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"We are fighting for democracy and dignity"

By Nilanjan Dutta

Angry at the brutality unleashed by the police in combing operations for Maoists, the tribals of remote and backward Lalgarh district in West Bengal refused to allow police to enter their villages this election and forced polling booths to be set up on the outskirts. They have drawn up a 10-point development charter as well

Lalgarh tribal in West Midnapore district of West Bengal

On April 30, 2009, the first day of the parliamentary elections in West Bengal, the attention of the media, administration, as well as a section of civil society was fixed on a remote south-western corner of the state. The reason: ever since elections were announced, this dot-on-the-map has arrogantly stood its ground, bargaining with the mighty state machinery, and winning some unprecedented concessions. People and policymakers across the state watched with rapt attention a series of televised meetings between election commission officials and representatives of the Pulishi Santras Birodhi Janasadharaner Committee (PSBJC) or People’s Committee Against Police Atrocities of Lalgarh, an organisation formed only a few months ago. The meetings were held to try and resolve the stand-off between the people of Lalgarh and the state police.

Since November 2008, the people of the Lalgarh tribal belt in the West Midnapore district of West Bengal have banned the entry of state police forces in their area. They have done so to protest what they call police atrocities on the villagers while searching for Maoist rebels.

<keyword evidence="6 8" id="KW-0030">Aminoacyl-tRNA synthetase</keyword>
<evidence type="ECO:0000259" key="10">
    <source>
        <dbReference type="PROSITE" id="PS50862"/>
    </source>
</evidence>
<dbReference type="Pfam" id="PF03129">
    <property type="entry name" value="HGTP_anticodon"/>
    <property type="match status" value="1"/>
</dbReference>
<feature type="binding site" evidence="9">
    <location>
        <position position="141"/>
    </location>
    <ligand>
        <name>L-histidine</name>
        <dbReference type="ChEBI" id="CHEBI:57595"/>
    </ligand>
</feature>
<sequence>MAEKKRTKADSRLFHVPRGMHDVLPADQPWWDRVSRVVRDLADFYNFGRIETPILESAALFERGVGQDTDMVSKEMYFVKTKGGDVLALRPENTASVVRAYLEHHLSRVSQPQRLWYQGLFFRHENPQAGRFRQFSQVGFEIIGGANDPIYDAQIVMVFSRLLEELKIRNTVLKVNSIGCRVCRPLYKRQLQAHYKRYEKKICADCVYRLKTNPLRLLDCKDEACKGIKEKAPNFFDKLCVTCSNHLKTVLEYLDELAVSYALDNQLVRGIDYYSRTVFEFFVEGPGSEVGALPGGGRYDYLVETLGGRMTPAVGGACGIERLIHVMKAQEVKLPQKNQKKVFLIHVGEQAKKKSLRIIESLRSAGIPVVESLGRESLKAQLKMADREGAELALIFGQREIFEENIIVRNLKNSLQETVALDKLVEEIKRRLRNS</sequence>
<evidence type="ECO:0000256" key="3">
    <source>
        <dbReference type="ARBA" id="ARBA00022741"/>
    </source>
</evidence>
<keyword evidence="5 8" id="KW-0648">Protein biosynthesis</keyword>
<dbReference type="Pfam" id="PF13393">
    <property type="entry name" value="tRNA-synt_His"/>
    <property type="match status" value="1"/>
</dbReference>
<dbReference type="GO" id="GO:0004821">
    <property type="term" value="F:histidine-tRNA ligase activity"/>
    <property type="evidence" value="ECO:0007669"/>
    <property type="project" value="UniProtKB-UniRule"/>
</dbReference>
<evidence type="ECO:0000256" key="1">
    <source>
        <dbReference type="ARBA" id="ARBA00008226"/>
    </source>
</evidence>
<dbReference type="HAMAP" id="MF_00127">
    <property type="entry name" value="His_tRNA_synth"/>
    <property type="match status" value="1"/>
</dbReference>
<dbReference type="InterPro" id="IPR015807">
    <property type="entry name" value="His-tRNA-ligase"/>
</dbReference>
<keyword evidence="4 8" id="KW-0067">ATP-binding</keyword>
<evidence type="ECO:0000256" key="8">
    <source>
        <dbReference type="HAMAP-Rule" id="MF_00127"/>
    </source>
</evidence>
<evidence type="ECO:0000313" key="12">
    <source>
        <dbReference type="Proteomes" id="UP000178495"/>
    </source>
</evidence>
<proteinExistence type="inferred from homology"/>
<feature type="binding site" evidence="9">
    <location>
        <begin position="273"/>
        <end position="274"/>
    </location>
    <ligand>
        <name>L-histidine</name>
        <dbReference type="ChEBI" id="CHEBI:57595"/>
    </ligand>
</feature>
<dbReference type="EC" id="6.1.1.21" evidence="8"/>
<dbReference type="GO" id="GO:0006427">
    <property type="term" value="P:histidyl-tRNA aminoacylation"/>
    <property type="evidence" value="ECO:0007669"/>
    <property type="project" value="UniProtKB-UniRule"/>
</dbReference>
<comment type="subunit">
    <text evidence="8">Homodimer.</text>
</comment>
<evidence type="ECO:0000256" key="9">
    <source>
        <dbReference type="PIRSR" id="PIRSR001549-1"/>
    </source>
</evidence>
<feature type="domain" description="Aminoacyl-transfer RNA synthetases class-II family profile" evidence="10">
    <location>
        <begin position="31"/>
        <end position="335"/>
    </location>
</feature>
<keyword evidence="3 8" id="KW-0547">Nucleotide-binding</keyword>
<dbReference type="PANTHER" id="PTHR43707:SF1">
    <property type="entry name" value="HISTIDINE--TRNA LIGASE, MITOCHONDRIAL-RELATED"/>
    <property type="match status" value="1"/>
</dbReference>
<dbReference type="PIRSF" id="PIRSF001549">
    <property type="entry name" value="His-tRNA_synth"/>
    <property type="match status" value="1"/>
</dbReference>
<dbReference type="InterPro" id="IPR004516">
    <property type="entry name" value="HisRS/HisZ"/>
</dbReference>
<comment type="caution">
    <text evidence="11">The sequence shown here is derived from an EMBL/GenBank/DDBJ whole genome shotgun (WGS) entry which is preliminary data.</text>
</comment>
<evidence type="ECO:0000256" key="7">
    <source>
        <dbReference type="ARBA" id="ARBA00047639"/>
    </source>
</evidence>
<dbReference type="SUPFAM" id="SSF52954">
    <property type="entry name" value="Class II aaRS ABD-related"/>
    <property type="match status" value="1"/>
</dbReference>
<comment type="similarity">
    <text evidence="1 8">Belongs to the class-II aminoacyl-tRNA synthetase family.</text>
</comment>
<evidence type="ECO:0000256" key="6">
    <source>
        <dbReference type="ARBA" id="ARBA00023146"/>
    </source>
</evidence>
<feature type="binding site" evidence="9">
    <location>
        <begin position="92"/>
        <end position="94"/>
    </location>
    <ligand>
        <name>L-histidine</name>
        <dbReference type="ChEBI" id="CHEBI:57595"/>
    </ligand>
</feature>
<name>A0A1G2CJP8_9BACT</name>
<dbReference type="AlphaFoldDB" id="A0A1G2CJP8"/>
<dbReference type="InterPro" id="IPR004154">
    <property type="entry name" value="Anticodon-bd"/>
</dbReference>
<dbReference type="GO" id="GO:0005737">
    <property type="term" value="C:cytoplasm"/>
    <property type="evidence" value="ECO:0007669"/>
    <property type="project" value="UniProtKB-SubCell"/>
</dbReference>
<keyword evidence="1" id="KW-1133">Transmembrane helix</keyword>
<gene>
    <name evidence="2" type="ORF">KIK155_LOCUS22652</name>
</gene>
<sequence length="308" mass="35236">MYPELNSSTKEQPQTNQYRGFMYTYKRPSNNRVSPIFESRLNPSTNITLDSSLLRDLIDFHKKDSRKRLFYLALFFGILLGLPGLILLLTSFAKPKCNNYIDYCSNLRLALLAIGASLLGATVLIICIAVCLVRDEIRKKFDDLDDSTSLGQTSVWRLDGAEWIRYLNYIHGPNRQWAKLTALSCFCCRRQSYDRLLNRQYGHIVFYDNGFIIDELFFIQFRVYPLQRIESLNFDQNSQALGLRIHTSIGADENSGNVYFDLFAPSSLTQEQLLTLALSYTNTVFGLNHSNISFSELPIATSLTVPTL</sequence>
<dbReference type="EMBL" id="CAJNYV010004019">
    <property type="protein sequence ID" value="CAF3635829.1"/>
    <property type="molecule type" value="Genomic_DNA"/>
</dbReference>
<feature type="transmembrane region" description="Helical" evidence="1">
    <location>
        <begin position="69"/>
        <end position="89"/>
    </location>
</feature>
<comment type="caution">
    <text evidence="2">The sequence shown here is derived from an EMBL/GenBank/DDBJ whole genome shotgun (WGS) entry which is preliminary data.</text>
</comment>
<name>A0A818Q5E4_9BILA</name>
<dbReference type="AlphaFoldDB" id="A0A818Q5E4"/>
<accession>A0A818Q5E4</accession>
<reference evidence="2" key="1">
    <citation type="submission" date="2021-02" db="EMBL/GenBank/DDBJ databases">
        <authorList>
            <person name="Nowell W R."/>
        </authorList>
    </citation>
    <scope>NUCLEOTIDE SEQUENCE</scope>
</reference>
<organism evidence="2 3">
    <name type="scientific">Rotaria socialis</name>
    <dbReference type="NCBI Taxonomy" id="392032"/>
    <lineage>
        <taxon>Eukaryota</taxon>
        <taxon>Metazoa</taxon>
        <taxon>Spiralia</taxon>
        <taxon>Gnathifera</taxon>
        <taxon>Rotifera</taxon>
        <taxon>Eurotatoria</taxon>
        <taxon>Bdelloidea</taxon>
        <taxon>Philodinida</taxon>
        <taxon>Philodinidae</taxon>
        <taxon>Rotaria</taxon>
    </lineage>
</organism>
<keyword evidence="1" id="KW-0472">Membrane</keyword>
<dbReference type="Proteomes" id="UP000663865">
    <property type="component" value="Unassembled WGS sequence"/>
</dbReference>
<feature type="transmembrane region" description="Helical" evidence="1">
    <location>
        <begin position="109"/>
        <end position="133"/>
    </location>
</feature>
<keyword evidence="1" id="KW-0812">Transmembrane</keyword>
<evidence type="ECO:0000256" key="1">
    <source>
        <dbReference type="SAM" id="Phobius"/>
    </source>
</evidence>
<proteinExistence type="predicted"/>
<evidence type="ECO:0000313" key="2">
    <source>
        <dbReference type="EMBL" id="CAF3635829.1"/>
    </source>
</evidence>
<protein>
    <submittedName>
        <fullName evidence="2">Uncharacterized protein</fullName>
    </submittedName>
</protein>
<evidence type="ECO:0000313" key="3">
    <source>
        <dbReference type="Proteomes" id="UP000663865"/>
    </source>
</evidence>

On November 2, 2008 West Bengal Chief Minister Buddhadeb Bhattacharjee and the union Steel and Mines Minister Ram Vilas Paswan narrowly escaped a landmine blast after inaugurating a special economic zone set up by the Jindal group at Salboni for building a steel plant. Though the spot was about 50 km away from Lalgarh, the police zeroed in on the area as it was said to be an old Maoist stronghold.

Lalgarh has known repression for a long time. “Although there has been no major incident in Lalgarh in the last few years, the people here bear the brunt of police action whenever any ‘Naxalite violence’ happens anywhere in the district or in the adjacent districts,” says PSBJC spokesperson Chhatradhar Mahato, who himself has been in and out of jail.

Following the blast, three teenage students, Aben Murmu, Gautam Patra and Buddhadeb Patra, went missing when they were returning from a village festival at night. They were allegedly tortured to gain information and charged with waging war against the state. Then, Dipak Pratihar, a resident of Kantapahari village, was arrested from home and his pregnant wife Lakshmi was beaten and thrown to the ground. Ten people were arrested, among them a retired schoolteacher, Kshamananda Mahato, and civil contractor Shamsher Alam from Chhotopelia village, who was visiting the area for some construction work.

The police and paramilitary forces started a combing operation in 35 villages. On the night of November 6, they broke into the impoverished huts of Chhotopelia. According to the complaints lodged by the PSBJC, almost all the men had left the village out of fear, and women tried to plead with the police that there were no Maoists there. At least seven of them faced violence. Chitamani Murmu lost an eye, and Panmani Hansda suffered fractures. All were battered with rifle butts and sticks and kicked.